Chirality of helical objects, exemplified by nanostructured inorganic particles, has unifying importance for many scientific fields. Their handedness can be determined visually, but its identification by analysis of electron microscopy images is fundamentally difficult because (1) image features differentiating left- and right-handed particles can be ambiguous and ancillary, and (2) three-dimensional particle structure essential for chirality is 'flattened' into two-dimensional projections. Here we show that deep learning algorithms can reliably identify and classify twisted bowtie-shaped microparticles in scanning electron microscopy images with accuracy as high as 94.4% having been trained on as few as 180 images. Furthermore, after training on bowtie particles with complex nanostructured features, the model can recognize other chiral shapes with different geometries without re-training. These findings indicate that deep learning can potentially replicate the visual analysis of chiral objects by humans and enable automated analysis of microscopy data for the accelerated discovery of chiral materials.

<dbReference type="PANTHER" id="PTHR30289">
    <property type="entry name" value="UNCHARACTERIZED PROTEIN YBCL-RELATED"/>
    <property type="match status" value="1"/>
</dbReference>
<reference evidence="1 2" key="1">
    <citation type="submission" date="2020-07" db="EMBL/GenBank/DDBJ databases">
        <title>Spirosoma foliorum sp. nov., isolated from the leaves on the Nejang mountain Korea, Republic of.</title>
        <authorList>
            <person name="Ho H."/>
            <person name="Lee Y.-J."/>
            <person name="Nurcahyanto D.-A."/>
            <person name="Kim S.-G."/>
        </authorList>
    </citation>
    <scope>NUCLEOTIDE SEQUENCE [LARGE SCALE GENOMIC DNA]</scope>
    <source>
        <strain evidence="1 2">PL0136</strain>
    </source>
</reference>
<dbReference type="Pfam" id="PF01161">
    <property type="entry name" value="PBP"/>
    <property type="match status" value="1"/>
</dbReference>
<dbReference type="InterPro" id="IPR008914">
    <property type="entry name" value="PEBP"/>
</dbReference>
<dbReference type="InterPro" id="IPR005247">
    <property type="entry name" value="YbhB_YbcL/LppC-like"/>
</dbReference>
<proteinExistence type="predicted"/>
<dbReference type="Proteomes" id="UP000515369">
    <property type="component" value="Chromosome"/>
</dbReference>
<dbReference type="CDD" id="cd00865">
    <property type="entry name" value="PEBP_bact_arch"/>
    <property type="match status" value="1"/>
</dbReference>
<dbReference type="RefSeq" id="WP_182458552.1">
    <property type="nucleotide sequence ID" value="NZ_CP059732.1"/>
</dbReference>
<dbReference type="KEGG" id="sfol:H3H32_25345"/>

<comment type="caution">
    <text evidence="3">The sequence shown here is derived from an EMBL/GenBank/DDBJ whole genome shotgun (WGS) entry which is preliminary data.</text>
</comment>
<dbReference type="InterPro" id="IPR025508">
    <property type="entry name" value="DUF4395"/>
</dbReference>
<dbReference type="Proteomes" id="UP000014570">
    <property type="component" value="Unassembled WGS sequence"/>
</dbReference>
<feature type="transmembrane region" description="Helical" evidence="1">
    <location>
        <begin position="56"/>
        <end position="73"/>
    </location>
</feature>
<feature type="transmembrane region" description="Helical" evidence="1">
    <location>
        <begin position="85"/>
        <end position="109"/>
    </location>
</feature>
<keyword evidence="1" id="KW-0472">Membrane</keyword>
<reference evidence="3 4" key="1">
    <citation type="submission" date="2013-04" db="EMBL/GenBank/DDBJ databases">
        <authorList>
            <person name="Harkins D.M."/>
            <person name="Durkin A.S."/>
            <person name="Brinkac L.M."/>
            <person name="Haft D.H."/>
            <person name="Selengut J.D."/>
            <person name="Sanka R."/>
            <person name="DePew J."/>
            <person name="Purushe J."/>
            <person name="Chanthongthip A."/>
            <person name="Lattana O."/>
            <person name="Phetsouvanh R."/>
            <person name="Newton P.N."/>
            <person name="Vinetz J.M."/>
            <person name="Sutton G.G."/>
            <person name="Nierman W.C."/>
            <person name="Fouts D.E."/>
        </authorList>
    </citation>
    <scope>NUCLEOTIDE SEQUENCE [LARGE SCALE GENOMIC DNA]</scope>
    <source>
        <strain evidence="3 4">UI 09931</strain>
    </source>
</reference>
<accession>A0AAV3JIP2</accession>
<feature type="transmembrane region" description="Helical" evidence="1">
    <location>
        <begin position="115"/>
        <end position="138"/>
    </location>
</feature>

Chirality Analysis for Nanostructured Microparticles Using Deep Learning
Supplementary information for the paper.